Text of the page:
While we’re on the topic of show-stealing animals, can we just take a second to give a shoutout to Marley the Mini Horse? ‘Cause holy adorable.
It may sound like a ton had happened already – and it had – but keep in mind that we got there after lunch and this was all before sundown, which at that time of the year, was like, 4:30 p.m. We couldn’t shoot outdoors anymore, so we snapped a few great photos in the tack room, and were ready to wrap. Ms. Tucker had another idea. Little did we know, we still had a lot of Nashville night ahead of us.
Let me relay this convo in the simplest format possible… TT: We need to get photos of this collection down on Broadway. Cheryl: Oh, wouldn’t that be awesome?! We may just have to set up another trip and come do that! TT: No, let’s go! Cheryl: Right now?! TT: Yeah! We’ll go to Ernest Tubbs’, it’ll be great! C’mon, we’ll take the bus. Cheryl: Take the bus to Broadway? Where on earth are you going to park it? TT: Right out front.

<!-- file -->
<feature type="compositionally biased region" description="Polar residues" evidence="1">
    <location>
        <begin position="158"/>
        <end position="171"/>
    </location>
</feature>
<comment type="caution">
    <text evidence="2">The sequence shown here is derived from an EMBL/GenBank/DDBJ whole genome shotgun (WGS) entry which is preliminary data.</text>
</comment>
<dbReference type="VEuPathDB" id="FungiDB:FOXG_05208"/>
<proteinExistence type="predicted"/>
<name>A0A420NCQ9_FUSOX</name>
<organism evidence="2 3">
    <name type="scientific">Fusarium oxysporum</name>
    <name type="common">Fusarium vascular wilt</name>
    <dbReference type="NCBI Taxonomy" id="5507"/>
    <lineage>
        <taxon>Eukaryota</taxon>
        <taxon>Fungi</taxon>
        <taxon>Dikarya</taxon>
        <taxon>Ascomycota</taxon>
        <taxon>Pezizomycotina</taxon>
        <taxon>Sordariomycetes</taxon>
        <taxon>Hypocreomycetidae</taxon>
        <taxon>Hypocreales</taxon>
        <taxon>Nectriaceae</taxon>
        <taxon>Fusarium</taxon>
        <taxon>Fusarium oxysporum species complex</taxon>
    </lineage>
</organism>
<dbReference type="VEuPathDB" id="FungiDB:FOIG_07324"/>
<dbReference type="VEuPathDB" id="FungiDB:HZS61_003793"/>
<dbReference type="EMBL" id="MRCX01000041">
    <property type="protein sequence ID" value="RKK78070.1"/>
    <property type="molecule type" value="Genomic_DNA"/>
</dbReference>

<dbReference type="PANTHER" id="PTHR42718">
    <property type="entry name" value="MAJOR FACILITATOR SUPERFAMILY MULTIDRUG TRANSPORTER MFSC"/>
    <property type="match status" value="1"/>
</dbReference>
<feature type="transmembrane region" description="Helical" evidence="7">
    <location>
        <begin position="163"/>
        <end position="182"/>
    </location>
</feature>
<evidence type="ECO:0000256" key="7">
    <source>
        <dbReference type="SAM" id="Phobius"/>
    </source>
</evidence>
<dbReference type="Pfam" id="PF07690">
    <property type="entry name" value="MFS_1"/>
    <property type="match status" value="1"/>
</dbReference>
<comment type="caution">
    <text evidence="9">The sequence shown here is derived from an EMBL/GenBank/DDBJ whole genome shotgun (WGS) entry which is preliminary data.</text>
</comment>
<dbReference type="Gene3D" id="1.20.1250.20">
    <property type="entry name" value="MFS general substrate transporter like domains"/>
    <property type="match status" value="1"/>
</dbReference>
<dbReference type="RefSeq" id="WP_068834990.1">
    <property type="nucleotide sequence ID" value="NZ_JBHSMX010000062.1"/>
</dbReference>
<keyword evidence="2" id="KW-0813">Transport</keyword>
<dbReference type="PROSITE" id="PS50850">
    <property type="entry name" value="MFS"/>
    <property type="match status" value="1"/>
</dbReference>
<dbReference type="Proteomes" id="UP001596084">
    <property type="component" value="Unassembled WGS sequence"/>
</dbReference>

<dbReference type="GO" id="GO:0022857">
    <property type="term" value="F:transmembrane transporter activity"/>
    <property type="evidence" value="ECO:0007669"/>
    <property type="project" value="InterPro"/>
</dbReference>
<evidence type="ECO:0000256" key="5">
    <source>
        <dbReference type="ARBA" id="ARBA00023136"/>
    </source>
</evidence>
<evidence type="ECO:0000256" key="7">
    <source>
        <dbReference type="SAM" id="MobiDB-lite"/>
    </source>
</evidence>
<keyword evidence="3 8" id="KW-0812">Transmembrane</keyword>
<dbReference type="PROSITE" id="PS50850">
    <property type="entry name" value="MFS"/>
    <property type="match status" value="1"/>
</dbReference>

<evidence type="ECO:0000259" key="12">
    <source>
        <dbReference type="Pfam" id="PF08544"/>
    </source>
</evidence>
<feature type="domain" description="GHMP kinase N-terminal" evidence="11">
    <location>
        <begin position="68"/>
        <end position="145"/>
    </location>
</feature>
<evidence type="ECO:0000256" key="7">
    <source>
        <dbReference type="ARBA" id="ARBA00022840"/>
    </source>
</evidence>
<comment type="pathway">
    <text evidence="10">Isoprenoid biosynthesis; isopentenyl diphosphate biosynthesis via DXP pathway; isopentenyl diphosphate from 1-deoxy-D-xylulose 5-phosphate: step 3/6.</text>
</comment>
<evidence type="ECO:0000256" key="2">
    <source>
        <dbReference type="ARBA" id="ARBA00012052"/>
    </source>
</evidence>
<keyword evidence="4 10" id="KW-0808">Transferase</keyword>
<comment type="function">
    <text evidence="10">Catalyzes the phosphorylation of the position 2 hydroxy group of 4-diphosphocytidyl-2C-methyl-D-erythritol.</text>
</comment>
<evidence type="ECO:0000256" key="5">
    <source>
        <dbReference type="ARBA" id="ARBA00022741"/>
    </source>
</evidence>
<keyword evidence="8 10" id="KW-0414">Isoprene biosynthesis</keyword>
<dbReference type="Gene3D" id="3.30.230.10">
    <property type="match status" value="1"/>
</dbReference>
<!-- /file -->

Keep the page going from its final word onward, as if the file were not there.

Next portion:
And sure enough, not more than half an hour later, barricades were being moved and that big ol’ bus was parked right out front.
Bear in mind, this was in January, when people were still partying in bars and hanging out in masses, so you can imagine the curious crowd that started to gather at the sight of a tour bus on Broadway, abuzz with whispers of “Who’s in there?” and “Do you know whose bus that is?” And when Ms. Tucker emerged a little while later, she was met with enthusiastic cheers from fans that spanned generations. It was pretty cool to witness.